The Doors Die

Today the BBC Radio 4 news announced the death of Ray Manzarek, the keyboard player of the Doors. When his more famous group member died in Paris in 1971 I cannot remember any BBC news programme mentioning the fact, but times change and art changes with them. All art, whether music or writing or painting only shows its intrinsic worth after enough time has elapsed to enable people to decide whether the art is genuinely art, or mere fashion to enjoy in a temporary way. Most of the music created by the Doors in their long playing albums has survived and has grown not just familiar but also in its perception by people, and after all the Doors set themselves out to master perception.

In 1973 I visited Pere Lachaise cemetery on the outskirts of Paris. It was a long metro ride on a hot Sunday afternoon. As I entered the cemetery a one armed attendant accosted me. He asked me to but a map of the cemetery, which showed where famous people were buried. He told me that if I bought the map to would help support the cemetery. I looked around at the acres of graves and tombs, and knew what he meant.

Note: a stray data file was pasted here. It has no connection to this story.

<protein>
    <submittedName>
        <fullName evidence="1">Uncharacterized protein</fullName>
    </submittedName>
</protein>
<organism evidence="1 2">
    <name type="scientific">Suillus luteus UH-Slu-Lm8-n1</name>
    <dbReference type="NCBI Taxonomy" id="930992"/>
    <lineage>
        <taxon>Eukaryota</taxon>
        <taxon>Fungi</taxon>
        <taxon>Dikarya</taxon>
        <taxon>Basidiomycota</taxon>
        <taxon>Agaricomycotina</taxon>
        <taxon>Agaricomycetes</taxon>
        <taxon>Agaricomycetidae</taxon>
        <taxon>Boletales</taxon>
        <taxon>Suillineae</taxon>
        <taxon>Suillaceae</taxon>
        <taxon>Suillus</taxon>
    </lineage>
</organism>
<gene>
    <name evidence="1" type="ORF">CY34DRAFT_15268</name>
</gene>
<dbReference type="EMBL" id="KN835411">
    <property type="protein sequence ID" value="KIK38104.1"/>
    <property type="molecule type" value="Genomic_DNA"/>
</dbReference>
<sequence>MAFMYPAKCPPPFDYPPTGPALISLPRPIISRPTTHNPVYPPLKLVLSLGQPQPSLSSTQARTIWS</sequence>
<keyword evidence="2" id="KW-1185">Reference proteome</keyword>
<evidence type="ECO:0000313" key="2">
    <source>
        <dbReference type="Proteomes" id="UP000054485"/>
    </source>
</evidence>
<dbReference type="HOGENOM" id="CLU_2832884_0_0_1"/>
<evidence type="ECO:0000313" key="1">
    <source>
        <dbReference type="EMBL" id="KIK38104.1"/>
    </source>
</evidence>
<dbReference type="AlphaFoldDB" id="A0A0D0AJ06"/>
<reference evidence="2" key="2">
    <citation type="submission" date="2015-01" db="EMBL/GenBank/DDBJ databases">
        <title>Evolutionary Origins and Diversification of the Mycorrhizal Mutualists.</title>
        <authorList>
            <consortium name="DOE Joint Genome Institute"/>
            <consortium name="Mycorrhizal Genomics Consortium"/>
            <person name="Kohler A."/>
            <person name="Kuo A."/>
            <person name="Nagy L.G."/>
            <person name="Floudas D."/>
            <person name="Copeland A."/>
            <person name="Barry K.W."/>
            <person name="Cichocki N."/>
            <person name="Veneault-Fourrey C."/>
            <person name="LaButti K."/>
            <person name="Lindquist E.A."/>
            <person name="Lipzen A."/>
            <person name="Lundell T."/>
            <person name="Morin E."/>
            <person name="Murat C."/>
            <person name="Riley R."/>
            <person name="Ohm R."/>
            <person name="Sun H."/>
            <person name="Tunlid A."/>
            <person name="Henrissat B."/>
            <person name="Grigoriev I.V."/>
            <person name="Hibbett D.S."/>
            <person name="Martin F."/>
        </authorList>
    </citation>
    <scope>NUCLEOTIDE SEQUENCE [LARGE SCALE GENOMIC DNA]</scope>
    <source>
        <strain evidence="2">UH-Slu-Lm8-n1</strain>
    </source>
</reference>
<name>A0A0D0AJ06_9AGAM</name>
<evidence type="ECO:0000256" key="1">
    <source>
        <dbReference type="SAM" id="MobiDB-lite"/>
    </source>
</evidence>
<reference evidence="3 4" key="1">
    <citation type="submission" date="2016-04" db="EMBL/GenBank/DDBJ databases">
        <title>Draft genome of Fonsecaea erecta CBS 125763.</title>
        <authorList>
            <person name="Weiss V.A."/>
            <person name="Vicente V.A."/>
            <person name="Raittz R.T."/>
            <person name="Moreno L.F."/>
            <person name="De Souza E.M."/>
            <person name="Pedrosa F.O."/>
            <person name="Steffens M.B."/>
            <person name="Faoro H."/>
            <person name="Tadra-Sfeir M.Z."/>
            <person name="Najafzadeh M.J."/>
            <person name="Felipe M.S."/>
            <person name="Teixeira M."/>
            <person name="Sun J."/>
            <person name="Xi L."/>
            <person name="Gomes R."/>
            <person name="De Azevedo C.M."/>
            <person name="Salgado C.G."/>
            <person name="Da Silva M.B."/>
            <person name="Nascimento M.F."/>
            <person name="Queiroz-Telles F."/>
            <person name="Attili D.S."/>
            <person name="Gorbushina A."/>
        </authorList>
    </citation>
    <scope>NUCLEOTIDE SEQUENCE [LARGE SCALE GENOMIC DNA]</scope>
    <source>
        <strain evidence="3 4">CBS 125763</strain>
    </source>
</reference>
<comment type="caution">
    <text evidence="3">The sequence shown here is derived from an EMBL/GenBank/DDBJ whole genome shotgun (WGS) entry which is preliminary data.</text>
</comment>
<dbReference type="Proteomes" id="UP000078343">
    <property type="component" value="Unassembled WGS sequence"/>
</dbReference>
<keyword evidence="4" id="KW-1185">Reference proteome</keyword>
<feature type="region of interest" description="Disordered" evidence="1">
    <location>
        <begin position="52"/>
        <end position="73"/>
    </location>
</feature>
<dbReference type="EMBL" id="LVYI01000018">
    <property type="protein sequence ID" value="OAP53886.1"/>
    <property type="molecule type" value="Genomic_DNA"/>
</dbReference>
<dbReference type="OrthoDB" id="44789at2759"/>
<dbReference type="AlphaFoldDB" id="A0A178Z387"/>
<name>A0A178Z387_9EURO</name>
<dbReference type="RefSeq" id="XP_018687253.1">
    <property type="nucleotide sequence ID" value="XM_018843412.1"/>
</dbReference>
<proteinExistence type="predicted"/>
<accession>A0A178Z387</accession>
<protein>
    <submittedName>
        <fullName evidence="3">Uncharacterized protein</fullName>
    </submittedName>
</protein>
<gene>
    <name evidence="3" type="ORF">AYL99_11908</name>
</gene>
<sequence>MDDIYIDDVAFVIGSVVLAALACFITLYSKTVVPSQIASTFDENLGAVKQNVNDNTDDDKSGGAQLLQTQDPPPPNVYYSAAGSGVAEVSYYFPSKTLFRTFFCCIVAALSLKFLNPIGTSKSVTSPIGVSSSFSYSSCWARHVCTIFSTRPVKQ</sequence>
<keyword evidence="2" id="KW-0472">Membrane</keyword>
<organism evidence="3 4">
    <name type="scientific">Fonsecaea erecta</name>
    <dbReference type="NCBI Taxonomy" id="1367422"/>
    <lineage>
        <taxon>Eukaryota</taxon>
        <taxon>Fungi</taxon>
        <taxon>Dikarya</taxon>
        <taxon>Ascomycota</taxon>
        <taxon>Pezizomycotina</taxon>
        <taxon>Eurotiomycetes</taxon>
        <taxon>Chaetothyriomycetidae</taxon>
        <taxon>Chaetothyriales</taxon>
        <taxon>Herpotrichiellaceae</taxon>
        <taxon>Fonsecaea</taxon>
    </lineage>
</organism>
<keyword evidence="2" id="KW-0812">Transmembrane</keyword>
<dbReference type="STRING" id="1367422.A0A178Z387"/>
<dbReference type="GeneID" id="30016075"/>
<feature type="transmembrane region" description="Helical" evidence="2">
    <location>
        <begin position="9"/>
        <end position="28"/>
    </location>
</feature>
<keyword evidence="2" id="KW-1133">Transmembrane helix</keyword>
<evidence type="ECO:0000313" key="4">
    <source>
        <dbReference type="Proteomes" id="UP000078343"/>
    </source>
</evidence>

I asked him where Jim Morrison was buried. He said, I think, in the sixth or sixteenth quarter. I found the place, where there was a new grace compared to the tombs and headstones that surrounded it. The place was easy to find, because on the walls of tombs were chalked arrows and the word “Jim”. The grave was covered with shells and letters; a young and very bpretty girl girl was crying by the grave having put a small posy down. There was a simple stone plaque bearing the words

Douglas Morrison

James

I never saw the Doors perform; I think that in any event their best art was in their albums, not in their performance, and that those albums sounded best when played in mono, as much music does.

The Doors were I think the only major group of the sixties that never had a bass guitarist. Mostly the bass was played by Ray Manzarek on a keyboard. Manzarek is famous for composing the opening and closing bars of “Light My Fire” which are instantly recognisable after the first two notes (you don’t have to even listen to bar to recognise it) but I enjoyed his diversion into Chopin’s Polonaise in “the Hyacinth House”.

I have always tried to work to combine words and music in ways that do not depend on singing the words. The Doors suggested that this could be done but ultimately they sang their songs. They did in much of their work put poetry to music, and poetry is compelling when spoken or sung, and probably no other group came closer to achieving a new form of art in rock and roll.

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